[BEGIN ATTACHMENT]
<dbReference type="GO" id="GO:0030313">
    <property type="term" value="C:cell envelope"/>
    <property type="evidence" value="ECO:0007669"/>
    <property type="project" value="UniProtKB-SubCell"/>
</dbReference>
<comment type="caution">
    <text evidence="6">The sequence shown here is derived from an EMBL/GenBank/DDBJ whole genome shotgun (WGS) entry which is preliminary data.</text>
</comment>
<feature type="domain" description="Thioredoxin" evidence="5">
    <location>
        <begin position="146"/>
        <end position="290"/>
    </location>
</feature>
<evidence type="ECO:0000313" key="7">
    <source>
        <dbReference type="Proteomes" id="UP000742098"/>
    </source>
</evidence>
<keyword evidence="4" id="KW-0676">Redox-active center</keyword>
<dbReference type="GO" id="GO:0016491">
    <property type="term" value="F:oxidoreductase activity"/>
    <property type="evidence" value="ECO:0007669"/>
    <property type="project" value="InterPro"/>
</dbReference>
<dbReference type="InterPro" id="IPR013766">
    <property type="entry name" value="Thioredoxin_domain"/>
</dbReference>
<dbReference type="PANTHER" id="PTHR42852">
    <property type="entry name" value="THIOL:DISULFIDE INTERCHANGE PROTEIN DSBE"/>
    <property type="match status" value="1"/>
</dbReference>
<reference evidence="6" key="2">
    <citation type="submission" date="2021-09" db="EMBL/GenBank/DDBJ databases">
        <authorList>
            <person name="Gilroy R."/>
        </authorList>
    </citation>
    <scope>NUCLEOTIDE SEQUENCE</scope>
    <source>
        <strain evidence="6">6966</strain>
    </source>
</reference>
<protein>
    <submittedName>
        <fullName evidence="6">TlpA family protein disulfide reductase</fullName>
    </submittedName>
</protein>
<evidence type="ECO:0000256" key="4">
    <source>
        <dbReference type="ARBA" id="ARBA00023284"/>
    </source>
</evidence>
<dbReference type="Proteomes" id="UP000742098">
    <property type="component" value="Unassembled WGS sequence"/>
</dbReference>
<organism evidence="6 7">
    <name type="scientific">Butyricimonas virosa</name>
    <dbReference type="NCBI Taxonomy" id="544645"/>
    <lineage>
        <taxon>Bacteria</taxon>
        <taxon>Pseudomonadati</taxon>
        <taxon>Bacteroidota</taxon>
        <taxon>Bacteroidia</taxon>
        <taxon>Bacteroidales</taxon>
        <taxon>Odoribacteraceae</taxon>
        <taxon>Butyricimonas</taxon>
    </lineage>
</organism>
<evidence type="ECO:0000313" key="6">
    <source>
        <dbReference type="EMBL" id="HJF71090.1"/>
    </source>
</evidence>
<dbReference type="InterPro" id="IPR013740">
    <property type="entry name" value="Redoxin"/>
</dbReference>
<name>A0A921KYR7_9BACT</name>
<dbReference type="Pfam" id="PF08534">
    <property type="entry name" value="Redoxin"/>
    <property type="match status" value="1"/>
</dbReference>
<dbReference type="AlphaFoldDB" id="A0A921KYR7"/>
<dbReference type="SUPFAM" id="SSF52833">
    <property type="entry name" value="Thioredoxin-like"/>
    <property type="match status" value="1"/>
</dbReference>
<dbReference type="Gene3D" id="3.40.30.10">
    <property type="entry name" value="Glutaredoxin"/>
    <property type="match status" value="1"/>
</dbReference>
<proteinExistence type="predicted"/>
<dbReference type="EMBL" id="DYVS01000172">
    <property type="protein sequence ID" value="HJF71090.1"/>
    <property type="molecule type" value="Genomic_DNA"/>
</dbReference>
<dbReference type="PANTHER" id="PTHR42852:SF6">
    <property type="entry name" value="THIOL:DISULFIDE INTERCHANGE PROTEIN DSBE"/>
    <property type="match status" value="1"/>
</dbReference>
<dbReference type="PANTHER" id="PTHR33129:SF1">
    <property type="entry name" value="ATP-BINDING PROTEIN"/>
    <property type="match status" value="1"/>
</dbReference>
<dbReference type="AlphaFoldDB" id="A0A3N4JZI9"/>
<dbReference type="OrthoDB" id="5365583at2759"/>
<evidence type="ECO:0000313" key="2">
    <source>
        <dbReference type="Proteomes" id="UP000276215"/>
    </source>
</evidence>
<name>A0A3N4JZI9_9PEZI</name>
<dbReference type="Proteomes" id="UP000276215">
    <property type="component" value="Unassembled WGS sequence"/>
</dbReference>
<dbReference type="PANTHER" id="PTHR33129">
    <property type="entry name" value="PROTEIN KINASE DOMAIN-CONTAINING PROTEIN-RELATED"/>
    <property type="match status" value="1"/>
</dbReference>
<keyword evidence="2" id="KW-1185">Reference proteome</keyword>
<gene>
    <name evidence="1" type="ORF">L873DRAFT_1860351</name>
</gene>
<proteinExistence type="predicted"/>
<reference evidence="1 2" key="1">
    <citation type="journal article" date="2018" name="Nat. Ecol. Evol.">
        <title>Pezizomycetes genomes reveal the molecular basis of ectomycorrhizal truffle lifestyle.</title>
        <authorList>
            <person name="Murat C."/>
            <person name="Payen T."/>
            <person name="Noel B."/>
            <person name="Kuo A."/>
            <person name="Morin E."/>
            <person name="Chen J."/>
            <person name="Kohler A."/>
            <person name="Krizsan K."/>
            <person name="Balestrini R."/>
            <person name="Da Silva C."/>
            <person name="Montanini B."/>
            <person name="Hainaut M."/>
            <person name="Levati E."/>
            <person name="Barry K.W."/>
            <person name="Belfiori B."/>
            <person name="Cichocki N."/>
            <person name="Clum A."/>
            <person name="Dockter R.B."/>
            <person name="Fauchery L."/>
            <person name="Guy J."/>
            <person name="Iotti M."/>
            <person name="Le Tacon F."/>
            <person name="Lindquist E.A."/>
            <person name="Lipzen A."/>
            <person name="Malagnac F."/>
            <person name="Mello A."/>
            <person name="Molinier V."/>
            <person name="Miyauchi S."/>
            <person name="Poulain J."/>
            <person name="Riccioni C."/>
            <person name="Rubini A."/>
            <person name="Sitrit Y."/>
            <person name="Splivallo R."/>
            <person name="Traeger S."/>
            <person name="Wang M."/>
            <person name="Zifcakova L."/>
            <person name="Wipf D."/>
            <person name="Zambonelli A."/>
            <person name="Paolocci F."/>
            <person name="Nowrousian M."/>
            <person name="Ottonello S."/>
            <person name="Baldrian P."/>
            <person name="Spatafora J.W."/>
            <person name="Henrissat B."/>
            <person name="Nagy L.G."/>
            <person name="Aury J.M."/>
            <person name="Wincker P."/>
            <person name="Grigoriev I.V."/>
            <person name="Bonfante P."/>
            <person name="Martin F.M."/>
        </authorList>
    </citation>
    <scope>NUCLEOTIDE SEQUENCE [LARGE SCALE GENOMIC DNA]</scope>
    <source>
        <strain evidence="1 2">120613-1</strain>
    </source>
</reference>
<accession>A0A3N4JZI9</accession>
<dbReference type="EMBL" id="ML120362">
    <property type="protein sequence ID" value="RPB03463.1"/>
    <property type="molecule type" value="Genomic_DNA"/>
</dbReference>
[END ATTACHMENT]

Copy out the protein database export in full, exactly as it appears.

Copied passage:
<dbReference type="GO" id="GO:0030313">
    <property type="term" value="C:cell envelope"/>
    <property type="evidence" value="ECO:0007669"/>
    <property type="project" value="UniProtKB-SubCell"/>
</dbReference>
<comment type="caution">
    <text evidence="6">The sequence shown here is derived from an EMBL/GenBank/DDBJ whole genome shotgun (WGS) entry which is preliminary data.</text>
</comment>
<feature type="domain" description="Thioredoxin" evidence="5">
    <location>
        <begin position="146"/>
        <end position="290"/>
    </location>
</feature>
<evidence type="ECO:0000313" key="7">
    <source>
        <dbReference type="Proteomes" id="UP000742098"/>
    </source>
</evidence>
<keyword evidence="4" id="KW-0676">Redox-active center</keyword>
<dbReference type="GO" id="GO:0016491">
    <property type="term" value="F:oxidoreductase activity"/>
    <property type="evidence" value="ECO:0007669"/>
    <property type="project" value="InterPro"/>
</dbReference>
<dbReference type="InterPro" id="IPR013766">
    <property type="entry name" value="Thioredoxin_domain"/>
</dbReference>
<dbReference type="PANTHER" id="PTHR42852">
    <property type="entry name" value="THIOL:DISULFIDE INTERCHANGE PROTEIN DSBE"/>
    <property type="match status" value="1"/>
</dbReference>
<reference evidence="6" key="2">
    <citation type="submission" date="2021-09" db="EMBL/GenBank/DDBJ databases">
        <authorList>
            <person name="Gilroy R."/>
        </authorList>
    </citation>
    <scope>NUCLEOTIDE SEQUENCE</scope>
    <source>
        <strain evidence="6">6966</strain>
    </source>
</reference>
<protein>
    <submittedName>
        <fullName evidence="6">TlpA family protein disulfide reductase</fullName>
    </submittedName>
</protein>
<evidence type="ECO:0000256" key="4">
    <source>
        <dbReference type="ARBA" id="ARBA00023284"/>
    </source>
</evidence>
<dbReference type="Proteomes" id="UP000742098">
    <property type="component" value="Unassembled WGS sequence"/>
</dbReference>
<organism evidence="6 7">
    <name type="scientific">Butyricimonas virosa</name>
    <dbReference type="NCBI Taxonomy" id="544645"/>
    <lineage>
        <taxon>Bacteria</taxon>
        <taxon>Pseudomonadati</taxon>
        <taxon>Bacteroidota</taxon>
        <taxon>Bacteroidia</taxon>
        <taxon>Bacteroidales</taxon>
        <taxon>Odoribacteraceae</taxon>
        <taxon>Butyricimonas</taxon>
    </lineage>
</organism>
<evidence type="ECO:0000313" key="6">
    <source>
        <dbReference type="EMBL" id="HJF71090.1"/>
    </source>
</evidence>
<dbReference type="InterPro" id="IPR013740">
    <property type="entry name" value="Redoxin"/>
</dbReference>
<name>A0A921KYR7_9BACT</name>
<dbReference type="Pfam" id="PF08534">
    <property type="entry name" value="Redoxin"/>
    <property type="match status" value="1"/>
</dbReference>
<dbReference type="AlphaFoldDB" id="A0A921KYR7"/>
<dbReference type="SUPFAM" id="SSF52833">
    <property type="entry name" value="Thioredoxin-like"/>
    <property type="match status" value="1"/>
</dbReference>
<dbReference type="Gene3D" id="3.40.30.10">
    <property type="entry name" value="Glutaredoxin"/>
    <property type="match status" value="1"/>
</dbReference>
<proteinExistence type="predicted"/>
<dbReference type="EMBL" id="DYVS01000172">
    <property type="protein sequence ID" value="HJF71090.1"/>
    <property type="molecule type" value="Genomic_DNA"/>
</dbReference>
<dbReference type="PANTHER" id="PTHR42852:SF6">
    <property type="entry name" value="THIOL:DISULFIDE INTERCHANGE PROTEIN DSBE"/>
    <property type="match status" value="1"/>
</dbReference>
<dbReference type="PANTHER" id="PTHR33129:SF1">
    <property type="entry name" value="ATP-BINDING PROTEIN"/>
    <property type="match status" value="1"/>
</dbReference>
<dbReference type="AlphaFoldDB" id="A0A3N4JZI9"/>
<dbReference type="OrthoDB" id="5365583at2759"/>
<evidence type="ECO:0000313" key="2">
    <source>
        <dbReference type="Proteomes" id="UP000276215"/>
    </source>
</evidence>
<name>A0A3N4JZI9_9PEZI</name>
<dbReference type="Proteomes" id="UP000276215">
    <property type="component" value="Unassembled WGS sequence"/>
</dbReference>
<dbReference type="PANTHER" id="PTHR33129">
    <property type="entry name" value="PROTEIN KINASE DOMAIN-CONTAINING PROTEIN-RELATED"/>
    <property type="match status" value="1"/>
</dbReference>
<keyword evidence="2" id="KW-1185">Reference proteome</keyword>
<gene>
    <name evidence="1" type="ORF">L873DRAFT_1860351</name>
</gene>
<proteinExistence type="predicted"/>
<reference evidence="1 2" key="1">
    <citation type="journal article" date="2018" name="Nat. Ecol. Evol.">
        <title>Pezizomycetes genomes reveal the molecular basis of ectomycorrhizal truffle lifestyle.</title>
        <authorList>
            <person name="Murat C."/>
            <person name="Payen T."/>
            <person name="Noel B."/>
            <person name="Kuo A."/>
            <person name="Morin E."/>
            <person name="Chen J."/>
            <person name="Kohler A."/>
            <person name="Krizsan K."/>
            <person name="Balestrini R."/>
            <person name="Da Silva C."/>
            <person name="Montanini B."/>
            <person name="Hainaut M."/>
            <person name="Levati E."/>
            <person name="Barry K.W."/>
            <person name="Belfiori B."/>
            <person name="Cichocki N."/>
            <person name="Clum A."/>
            <person name="Dockter R.B."/>
            <person name="Fauchery L."/>
            <person name="Guy J."/>
            <person name="Iotti M."/>
            <person name="Le Tacon F."/>
            <person name="Lindquist E.A."/>
            <person name="Lipzen A."/>
            <person name="Malagnac F."/>
            <person name="Mello A."/>
            <person name="Molinier V."/>
            <person name="Miyauchi S."/>
            <person name="Poulain J."/>
            <person name="Riccioni C."/>
            <person name="Rubini A."/>
            <person name="Sitrit Y."/>
            <person name="Splivallo R."/>
            <person name="Traeger S."/>
            <person name="Wang M."/>
            <person name="Zifcakova L."/>
            <person name="Wipf D."/>
            <person name="Zambonelli A."/>
            <person name="Paolocci F."/>
            <person name="Nowrousian M."/>
            <person name="Ottonello S."/>
            <person name="Baldrian P."/>
            <person name="Spatafora J.W."/>
            <person name="Henrissat B."/>
            <person name="Nagy L.G."/>
            <person name="Aury J.M."/>
            <person name="Wincker P."/>
            <person name="Grigoriev I.V."/>
            <person name="Bonfante P."/>
            <person name="Martin F.M."/>
        </authorList>
    </citation>
    <scope>NUCLEOTIDE SEQUENCE [LARGE SCALE GENOMIC DNA]</scope>
    <source>
        <strain evidence="1 2">120613-1</strain>
    </source>
</reference>
<accession>A0A3N4JZI9</accession>
<dbReference type="EMBL" id="ML120362">
    <property type="protein sequence ID" value="RPB03463.1"/>
    <property type="molecule type" value="Genomic_DNA"/>
</dbReference>